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Market uncertainty is accompanying the wind-down of the second round of the Fed’s quantitative easing policy. This concern is hard to understand, as we will explain, and it is likely due to a fundamental misunderstanding of the process.
The Federal Reserve embarked upon its program of quantitative easing because of the so-called zero-bound problem. The FOMC had cut its Federal Funds target to near zero (between 0 and .25%) and simply couldn’t lower nominal interest rates below zero to further stimulate the economy. So it started to engage in asset purchases to inject liquidity into the system.
Estimates are that every $100 billion in asset purchases would have the same impact as lowering rates by between 3 and 7 basis points. Over the course of QE 1, which spanned from November 25th, 2008 to about March of 2010, the Fed purchased about $1.75 trillion of assets. This translates into additional easing of from 52.5 to 122.5 basis points.
At its most recent meeting the FOMC reaffirmed that it will finish its second round of $600 billion in additional stimulus, known as QE 2, at the end of June. This has provided an additional estimated 18 to 56
basis points of easing, theoretically bringing the total stimulus for the two programs to between 70.5 and 178.5 basis points.
People are acting as if stopping the program is an end to monetary ease. But this is far from the case. Think of it this way: much of the current reaction seems to liken the Fed’s programs to pumping air
into a leaky tire, where the Fed would need to keep pumping to maintain a constant tire pressure. But if this were true, then the Fed’s balance sheet would remain constant in size as liquidity leaked from the system. The better analogy is to liken the stimulus programs to blowing up a balloon.
The injections of funds keep pumping up the balloon, which has gotten bigger and bigger. In the process, the Fed’s balance sheet has grown from $2.2 trillion in December of 2008 to $2.9 trillion presently. This leaves about $1.2 trillion in assets unaccounted for, based upon the amount of assets purchased during QE 1 and QE 2. Where did those funds go? Did the balloon spring a leak?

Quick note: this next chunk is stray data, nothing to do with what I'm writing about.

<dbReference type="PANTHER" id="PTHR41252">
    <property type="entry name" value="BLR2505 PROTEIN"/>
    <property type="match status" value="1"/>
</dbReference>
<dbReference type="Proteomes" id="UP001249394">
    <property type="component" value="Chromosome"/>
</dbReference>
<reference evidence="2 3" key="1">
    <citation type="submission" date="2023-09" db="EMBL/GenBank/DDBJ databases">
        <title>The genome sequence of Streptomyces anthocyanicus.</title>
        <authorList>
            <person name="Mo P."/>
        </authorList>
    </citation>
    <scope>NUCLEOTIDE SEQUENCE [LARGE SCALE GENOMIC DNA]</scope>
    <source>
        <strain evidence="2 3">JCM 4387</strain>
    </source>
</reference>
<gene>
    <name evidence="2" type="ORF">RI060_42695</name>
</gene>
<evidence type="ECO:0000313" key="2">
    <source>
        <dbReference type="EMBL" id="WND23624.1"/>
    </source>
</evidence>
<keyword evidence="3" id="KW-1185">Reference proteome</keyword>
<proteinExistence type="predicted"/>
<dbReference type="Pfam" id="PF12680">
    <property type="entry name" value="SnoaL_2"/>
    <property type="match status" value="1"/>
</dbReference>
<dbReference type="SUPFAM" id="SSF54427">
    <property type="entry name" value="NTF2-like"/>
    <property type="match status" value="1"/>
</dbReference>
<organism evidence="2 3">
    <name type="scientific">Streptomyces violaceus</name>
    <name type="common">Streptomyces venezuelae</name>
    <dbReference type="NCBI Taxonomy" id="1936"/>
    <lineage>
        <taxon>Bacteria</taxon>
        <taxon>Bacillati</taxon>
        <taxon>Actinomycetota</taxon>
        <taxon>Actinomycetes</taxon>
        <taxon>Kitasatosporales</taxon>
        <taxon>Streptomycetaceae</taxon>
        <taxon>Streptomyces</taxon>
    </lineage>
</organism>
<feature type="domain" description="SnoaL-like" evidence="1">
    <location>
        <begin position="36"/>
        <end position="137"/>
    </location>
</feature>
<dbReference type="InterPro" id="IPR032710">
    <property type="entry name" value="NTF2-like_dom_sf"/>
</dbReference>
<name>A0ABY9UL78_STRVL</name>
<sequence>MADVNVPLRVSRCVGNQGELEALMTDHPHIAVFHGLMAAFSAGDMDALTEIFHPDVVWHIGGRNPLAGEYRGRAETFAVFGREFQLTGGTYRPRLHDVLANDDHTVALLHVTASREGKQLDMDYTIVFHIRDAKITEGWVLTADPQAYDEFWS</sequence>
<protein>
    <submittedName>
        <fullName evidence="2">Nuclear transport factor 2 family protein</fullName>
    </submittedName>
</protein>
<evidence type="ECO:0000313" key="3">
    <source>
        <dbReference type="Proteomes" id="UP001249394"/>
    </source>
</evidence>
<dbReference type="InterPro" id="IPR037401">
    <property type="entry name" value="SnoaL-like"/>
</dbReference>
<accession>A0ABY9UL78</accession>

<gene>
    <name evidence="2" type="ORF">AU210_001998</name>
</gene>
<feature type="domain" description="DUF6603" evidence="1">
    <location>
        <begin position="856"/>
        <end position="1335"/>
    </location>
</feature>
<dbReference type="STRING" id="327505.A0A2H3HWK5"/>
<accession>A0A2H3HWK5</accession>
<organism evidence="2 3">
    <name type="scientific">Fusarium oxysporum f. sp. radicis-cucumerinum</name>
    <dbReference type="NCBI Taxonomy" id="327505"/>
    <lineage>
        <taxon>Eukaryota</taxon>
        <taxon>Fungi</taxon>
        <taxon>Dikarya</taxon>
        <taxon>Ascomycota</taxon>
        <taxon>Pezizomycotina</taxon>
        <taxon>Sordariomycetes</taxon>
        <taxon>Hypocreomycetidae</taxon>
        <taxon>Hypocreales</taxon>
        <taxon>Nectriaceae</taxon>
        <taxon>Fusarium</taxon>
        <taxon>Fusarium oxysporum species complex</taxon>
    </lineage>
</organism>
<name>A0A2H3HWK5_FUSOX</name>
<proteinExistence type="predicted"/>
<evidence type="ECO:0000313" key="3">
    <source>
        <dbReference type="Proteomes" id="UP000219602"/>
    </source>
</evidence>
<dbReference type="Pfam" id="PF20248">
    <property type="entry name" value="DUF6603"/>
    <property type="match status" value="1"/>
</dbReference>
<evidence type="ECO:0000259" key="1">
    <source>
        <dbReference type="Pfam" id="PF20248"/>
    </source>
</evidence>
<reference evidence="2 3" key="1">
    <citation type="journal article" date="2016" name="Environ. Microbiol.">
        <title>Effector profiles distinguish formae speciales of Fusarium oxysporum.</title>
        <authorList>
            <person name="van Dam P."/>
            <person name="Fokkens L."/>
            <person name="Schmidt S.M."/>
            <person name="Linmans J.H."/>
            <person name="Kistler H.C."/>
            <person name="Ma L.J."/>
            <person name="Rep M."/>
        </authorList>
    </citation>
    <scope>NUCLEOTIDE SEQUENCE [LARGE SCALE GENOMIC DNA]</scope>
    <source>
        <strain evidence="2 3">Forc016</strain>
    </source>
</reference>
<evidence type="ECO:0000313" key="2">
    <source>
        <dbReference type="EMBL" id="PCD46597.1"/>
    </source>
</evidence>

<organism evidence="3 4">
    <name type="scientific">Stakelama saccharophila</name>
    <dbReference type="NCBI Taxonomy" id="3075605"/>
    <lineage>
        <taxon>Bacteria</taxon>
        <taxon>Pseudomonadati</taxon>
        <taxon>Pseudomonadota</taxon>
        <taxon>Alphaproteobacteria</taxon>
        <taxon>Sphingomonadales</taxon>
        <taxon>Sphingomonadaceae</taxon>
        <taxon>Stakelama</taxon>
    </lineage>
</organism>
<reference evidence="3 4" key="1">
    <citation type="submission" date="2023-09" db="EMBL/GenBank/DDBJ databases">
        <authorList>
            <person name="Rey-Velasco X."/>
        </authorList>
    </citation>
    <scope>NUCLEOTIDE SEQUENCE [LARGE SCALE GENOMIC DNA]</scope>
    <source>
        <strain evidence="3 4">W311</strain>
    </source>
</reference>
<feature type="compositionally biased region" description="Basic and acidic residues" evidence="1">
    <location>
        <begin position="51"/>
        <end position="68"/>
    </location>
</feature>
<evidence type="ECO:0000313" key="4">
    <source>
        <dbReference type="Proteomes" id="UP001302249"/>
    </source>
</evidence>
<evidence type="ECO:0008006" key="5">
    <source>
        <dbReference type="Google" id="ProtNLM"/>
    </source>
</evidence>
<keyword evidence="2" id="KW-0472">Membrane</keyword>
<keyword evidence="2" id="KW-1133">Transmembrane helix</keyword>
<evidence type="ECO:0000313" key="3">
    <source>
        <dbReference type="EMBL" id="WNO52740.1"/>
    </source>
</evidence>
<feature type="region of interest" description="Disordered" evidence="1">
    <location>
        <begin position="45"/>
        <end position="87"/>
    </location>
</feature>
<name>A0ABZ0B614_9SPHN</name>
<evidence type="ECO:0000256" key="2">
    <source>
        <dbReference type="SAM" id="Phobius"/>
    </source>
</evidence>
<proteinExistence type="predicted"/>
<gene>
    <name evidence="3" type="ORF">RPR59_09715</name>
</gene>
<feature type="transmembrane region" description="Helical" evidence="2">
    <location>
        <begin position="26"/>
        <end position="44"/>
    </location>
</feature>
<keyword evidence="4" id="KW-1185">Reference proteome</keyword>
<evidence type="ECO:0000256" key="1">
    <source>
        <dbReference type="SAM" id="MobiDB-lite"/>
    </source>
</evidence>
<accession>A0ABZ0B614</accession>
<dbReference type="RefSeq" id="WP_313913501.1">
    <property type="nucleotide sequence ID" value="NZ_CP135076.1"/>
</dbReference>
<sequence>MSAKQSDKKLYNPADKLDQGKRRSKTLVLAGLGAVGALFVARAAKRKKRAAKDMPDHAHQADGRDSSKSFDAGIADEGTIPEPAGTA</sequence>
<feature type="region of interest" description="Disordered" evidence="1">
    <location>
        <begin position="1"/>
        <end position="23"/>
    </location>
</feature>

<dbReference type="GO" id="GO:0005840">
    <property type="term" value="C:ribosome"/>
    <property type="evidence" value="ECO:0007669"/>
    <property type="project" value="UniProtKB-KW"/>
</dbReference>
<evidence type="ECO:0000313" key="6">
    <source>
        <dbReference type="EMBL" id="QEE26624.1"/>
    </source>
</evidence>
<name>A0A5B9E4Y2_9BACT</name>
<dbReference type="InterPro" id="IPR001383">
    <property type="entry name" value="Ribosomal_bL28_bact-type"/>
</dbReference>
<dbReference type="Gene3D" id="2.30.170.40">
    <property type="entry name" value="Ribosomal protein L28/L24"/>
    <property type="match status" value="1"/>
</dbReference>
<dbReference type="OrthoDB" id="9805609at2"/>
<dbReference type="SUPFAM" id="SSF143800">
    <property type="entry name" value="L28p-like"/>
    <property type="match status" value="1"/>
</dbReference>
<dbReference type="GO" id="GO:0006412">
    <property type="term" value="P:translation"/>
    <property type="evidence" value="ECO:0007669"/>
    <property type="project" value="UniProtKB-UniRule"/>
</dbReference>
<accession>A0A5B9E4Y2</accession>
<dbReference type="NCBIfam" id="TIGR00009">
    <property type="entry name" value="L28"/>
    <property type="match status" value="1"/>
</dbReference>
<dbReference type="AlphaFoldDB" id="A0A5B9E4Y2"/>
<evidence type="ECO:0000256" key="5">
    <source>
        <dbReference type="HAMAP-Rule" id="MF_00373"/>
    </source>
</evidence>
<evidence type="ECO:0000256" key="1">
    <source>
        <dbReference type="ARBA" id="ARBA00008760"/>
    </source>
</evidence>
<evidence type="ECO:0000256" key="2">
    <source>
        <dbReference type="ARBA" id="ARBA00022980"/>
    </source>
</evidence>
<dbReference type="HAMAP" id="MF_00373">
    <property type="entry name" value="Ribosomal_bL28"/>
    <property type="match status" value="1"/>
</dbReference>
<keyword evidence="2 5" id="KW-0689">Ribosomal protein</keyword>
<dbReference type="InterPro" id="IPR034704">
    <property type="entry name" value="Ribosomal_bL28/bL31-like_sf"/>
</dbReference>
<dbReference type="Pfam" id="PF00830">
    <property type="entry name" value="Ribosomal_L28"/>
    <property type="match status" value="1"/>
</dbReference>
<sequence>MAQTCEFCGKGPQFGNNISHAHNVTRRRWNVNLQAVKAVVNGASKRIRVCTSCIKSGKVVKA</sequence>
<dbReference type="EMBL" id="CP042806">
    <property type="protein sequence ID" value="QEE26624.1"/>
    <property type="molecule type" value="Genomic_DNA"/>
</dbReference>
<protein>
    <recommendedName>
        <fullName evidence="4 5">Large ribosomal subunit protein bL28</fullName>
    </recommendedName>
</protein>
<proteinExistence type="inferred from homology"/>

The answer lies in the fact that while the asset purchases were being made, other emergency lending programs were simultaneously being wound down naturally as demand receded. About $450 billion is due to the wind-down of the Term Auction Facility, another $225 billion is due to the wind-down of outstanding discount window credit and other loans, about $300 billion is due to the run-off of the Commercial Paper Funding Facility, and the remainder is due to the decline in central bank liquidity swaps.
What this means is that far less liquidity and stimulus has been injected into the system by the two QE programs than is commonly believed or that the basis point estimates would suggest. The net addition is more like $600 to $700 billion, or roughly about 18 to 56 basis points. Of course, there was also a term structure implication, because the programs that were phased out involved mainly short-term credit, whereas QE 1 and QE 2 involved purchases of long-term assets, a kind of “operation twist” if you will.
The important point, however, is that the net additional stimulus remains in the system, even if the Fed stops its asset purchases. The Fed is not backing off of its desire to stimulate the economy, all it is doing is backing off of its policy of steadily adding to that stimulus. The air is not, on net, leaking from the tire, it is still in the balloon. That stimulus is still working and the key question is how effective it has been and will be.
Bob Eisenbeis, Chief Monetary Economist
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